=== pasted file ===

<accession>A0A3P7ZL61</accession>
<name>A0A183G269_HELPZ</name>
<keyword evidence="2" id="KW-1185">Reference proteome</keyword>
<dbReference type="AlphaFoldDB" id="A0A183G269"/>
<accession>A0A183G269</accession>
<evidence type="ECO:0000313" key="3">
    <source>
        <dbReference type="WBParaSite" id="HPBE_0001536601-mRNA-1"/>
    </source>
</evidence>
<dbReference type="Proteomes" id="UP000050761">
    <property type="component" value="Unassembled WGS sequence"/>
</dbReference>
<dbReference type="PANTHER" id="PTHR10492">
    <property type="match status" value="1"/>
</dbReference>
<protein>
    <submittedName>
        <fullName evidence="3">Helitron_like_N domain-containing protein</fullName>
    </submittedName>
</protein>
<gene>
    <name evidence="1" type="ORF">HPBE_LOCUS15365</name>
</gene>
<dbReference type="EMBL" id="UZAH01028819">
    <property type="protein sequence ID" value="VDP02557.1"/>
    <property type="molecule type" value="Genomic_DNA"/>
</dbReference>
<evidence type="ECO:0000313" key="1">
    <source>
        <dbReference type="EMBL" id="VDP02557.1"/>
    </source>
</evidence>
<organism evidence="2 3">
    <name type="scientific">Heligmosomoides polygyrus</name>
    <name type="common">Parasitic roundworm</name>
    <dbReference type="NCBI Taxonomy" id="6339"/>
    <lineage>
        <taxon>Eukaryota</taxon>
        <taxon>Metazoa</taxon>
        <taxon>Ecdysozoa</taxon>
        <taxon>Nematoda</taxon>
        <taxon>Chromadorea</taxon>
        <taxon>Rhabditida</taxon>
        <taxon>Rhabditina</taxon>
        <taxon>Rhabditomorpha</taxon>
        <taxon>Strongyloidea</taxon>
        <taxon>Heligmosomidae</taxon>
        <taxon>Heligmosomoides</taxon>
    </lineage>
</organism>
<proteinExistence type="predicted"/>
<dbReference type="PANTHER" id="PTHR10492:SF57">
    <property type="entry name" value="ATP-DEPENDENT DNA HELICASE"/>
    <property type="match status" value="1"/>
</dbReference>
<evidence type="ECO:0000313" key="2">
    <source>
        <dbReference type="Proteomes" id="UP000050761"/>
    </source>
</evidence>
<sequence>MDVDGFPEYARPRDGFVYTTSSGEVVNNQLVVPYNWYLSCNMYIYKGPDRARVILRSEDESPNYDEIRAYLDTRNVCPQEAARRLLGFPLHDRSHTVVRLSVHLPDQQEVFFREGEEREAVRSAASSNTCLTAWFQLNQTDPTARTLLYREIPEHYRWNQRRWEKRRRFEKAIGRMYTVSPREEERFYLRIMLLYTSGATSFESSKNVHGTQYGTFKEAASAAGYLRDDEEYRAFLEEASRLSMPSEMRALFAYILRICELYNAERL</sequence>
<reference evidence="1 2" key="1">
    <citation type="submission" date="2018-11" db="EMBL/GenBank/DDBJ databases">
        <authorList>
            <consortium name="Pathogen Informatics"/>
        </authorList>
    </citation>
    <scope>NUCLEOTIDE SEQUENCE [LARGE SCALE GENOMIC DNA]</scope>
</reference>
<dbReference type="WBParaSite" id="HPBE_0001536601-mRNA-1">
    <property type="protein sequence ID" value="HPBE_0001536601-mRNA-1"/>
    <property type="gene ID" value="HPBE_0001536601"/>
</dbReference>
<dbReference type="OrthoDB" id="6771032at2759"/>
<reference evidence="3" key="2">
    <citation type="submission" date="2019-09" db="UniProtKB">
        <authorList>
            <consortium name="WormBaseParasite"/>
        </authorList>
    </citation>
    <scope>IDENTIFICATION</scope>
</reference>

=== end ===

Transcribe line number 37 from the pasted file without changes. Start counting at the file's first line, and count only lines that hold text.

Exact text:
    <dbReference type="NCBI Taxonomy" id="6339"/>